Early cancellation of queer-led shows, particularly those featuring female leads, has become, it seems, the latest trend in entertainment. As if the Bury Your Gays trope wasn’t bad enough, networks continue to bank on early-season views before inevitably axing even fairly popular shows without much of a warning.
Even worse than a favorite new show getting an early cancellation, however, is finding one with a compelling queer arc and realizing that it has not only been canceled at the dreaded two-season cut-off, but that it has pretty much gone unnoticed throughout its run. Such is the case for Kevin Can F*** Himself, which was brought to its premature end by AMC in October of 2022. The Annie Murphy-lead dramedy featured a profound and nuanced relationship that also became the unexpected slow-burn romance no one saw coming, and few actually watched. Due perhaps to its niche plot, or the next to nonexistent press coverage of it, the quiet little show that could began and ended its two-year run with but a murmur of fanfare.
Kevin Can F Himself—a play on Kevin Can Wait and other male-centric sitcoms—opens within the familiar multicam format, but unlike these more traditional takes, KCFH’s most interesting spin comes when shortly after the opening scene. Rather than linger on Kevin and his shenanigans in the sitcom world, the narrative pulls us into a single-cam scenario void of laugh tracks and stage lighting. This is where The Sitcom Wife goes when she leaves the room. As it turns out, she has an entire life of her own, and, as we learn right off the bat, a burning desire to get rid of her husband.
When we first meet Allison (Annie Murphy), she is lonely and isolated, not just her marriage, but her life. In addition, she is seemingly stuck in a low-paying job. As the story unravels, we learn that Kevin, her husband, is to some extent to blame for Allison’s misfortunes, including their financial instability. In a very similar way, we are introduced to Patty, played by Mary Hollis Imboden, in the role of The Nosy Neighbor. Patty and Allison are not exactly friends and not exactly antagonists, but something in the middle. Like Allison, Patty is also stuck. They’re both in parasitic relationships; Allison with her husband, Kevin, and Patty with her brother, Neil, Kevin’s best friend. As it turns out, The Wife and The Neighbor are much more interesting than their obnoxious male counterparts, and naturally their developing relationship becomes the prime focus of the series.
This isn’t just a story about a woman’s revenge plan, but one about two women who find themselves in each other.
As Allison’s plans to free herself from her marriage unravel and Patty becomes her willing accomplice, it becomes that this isn’t just a story about a woman’s revenge plan, but one about two women who find themselves in each other. Together, they find an escape from the dreary banality of their lives. The organic chemistry between Murphy and Hollis Imboden is given free rein here, and the result is compelling romance at its best. Even that would be simplifying it: Allison and Patty’s story runs deeper than that. What’s special about them—both as a unit and as individuals—is that they are each embarking on two separate journeys that inevitably converge, and the point of contact somehow creates a feeling of chaos while allowing all the pieces to fall perfectly into place.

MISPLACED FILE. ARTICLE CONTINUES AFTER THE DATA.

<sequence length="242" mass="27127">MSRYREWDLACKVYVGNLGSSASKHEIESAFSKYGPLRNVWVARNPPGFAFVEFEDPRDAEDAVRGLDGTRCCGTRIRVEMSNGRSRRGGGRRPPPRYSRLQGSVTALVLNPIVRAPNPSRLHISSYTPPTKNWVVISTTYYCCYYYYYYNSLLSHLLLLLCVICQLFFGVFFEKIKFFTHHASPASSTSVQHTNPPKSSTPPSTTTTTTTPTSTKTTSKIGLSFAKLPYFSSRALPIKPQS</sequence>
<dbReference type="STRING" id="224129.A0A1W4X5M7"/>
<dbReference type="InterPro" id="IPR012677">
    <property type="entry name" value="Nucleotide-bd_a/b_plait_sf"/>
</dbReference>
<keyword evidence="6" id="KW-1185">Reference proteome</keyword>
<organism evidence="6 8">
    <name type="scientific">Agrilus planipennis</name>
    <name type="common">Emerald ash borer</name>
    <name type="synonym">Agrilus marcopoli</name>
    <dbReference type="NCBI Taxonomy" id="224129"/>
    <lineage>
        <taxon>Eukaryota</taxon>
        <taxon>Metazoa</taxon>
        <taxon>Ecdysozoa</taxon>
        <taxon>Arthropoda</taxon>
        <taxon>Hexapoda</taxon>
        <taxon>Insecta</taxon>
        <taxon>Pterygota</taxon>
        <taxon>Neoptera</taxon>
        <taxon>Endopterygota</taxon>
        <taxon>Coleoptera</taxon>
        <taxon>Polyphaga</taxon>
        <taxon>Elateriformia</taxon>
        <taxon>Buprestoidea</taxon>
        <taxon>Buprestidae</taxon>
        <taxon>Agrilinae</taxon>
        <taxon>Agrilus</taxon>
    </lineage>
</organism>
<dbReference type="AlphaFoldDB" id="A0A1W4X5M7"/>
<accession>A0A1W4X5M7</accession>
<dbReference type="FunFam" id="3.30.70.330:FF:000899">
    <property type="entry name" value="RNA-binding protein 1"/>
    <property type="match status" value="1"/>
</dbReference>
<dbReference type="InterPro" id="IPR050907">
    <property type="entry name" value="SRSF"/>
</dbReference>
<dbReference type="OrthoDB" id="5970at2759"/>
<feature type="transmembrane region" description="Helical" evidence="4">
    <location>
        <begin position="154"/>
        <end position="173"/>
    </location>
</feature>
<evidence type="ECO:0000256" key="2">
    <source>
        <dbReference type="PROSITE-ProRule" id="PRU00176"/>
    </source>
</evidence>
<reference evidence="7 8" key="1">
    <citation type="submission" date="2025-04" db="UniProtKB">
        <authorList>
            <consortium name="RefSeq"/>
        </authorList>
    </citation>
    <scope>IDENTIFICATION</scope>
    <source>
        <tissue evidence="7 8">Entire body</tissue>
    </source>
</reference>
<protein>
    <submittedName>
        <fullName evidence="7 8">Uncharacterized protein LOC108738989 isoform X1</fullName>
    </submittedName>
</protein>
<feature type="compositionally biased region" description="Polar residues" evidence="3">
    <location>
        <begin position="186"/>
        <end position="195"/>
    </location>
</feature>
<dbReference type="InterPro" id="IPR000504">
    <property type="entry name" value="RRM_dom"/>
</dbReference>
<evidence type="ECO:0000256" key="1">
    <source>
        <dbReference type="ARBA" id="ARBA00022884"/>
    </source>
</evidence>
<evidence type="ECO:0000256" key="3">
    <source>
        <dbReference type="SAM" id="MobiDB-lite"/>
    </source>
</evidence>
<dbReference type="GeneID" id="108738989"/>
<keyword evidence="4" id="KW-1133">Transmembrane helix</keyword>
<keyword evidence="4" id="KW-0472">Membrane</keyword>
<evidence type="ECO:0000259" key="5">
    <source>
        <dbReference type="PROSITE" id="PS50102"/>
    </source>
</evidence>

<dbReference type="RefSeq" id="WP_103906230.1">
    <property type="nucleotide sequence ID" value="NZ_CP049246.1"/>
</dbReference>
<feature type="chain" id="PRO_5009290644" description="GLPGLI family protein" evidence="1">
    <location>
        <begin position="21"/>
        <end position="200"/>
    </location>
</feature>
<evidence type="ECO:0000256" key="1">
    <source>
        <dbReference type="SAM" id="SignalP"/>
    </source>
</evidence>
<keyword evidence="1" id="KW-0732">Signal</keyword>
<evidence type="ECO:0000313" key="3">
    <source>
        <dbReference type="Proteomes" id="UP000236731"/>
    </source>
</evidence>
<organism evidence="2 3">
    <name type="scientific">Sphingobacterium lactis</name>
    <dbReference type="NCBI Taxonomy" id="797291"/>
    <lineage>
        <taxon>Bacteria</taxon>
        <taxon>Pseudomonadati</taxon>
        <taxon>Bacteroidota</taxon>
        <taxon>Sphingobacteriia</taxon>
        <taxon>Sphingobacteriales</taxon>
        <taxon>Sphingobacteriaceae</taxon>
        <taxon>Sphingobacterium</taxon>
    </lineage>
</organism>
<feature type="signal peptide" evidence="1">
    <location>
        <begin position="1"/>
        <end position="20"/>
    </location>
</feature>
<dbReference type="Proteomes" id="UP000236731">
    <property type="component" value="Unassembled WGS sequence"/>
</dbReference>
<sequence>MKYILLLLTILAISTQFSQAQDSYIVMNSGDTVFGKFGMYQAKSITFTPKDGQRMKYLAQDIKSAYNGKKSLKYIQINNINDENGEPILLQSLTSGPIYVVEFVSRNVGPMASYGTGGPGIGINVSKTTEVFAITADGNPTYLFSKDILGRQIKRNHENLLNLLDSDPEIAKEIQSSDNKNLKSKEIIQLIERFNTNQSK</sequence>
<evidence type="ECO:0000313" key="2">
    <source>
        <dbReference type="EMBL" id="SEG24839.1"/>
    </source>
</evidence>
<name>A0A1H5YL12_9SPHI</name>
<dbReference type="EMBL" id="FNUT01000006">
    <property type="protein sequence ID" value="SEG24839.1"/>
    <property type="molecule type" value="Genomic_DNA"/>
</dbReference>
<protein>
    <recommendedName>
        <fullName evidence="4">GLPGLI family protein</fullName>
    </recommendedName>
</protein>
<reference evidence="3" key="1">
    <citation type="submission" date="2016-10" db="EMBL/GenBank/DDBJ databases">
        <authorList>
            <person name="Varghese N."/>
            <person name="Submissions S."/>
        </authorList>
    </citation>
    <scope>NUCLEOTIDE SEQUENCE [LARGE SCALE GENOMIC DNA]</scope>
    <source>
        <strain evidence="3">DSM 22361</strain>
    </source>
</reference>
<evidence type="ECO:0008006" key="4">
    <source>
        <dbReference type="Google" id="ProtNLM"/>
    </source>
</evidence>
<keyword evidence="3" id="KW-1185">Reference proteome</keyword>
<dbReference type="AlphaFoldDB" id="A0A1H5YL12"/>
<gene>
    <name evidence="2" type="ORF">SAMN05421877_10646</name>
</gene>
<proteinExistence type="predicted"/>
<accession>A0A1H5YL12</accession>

While Allison is on a path toward taking back her autonomy, Patty’s journey one toward self-discovery. When we first meet her, Patty is the wisecracking next door neighbor who gives Allison shit in order to fit in with the guys, but she is gradually revealed to be far more layered than that. Patty is also a hairdresser with her own business, who on occasion sells painkillers to her clients–mostly older working-class women with chronic back pain. She is also just figuring out that she’s queer, and we see her explore her first relationship with a woman.
This is the meat of the story; the connection between Patty and Allison, and the romantic implications of their bond.
This is where we all breathe a sigh of relief, because this show doesn’t get hung up on the negative connotations of what Coming Out means. In fact, the only hang-ups the writers are really interested in showing us is how Patty’s new relationship with her girlfriend gets in the way of her evolving one with Allison, and vice versa. This is the meat of the story; the connection between Patty and Allison, and the romantic implications of their bond.
Perhaps the gayest thing about this show, and the core dynamic, is how quickly and how adamantly these two women begin to depend on one another. The intimacy builds almost instantly, as if all the years of distance between them served only to condense their chemistry. Now that they’ve finally allowed themselves a chance to connect, they’re confronted with the full weight of it. Amidst failed murder plots and clumsy attempts at escaping the law, Patty and Allison will have multiple moments of panic-ridden realization, of tense confrontations that feel like imminent love confessions— you know, those quiet moody ones that hurt the best—all while pulling each other out of the swampy clutches of their old lives in order to live a better one together.
While the series wasn’t granted more time to explore this dynamic beyond its 16 episodes, it’s still worth giving it a shot, as show creator Valerie Armstrong managed to do what few in her position get to do: provide an actual ending to her story. While a premise like that of Kevin Can F*** Himself could have benefited from a couple more seasons, its writers were able to finesse a satisfying enough ending that remained true to Patty and Allison’s undeniable connection, thereby handing their story over to the fans to make with it what they will.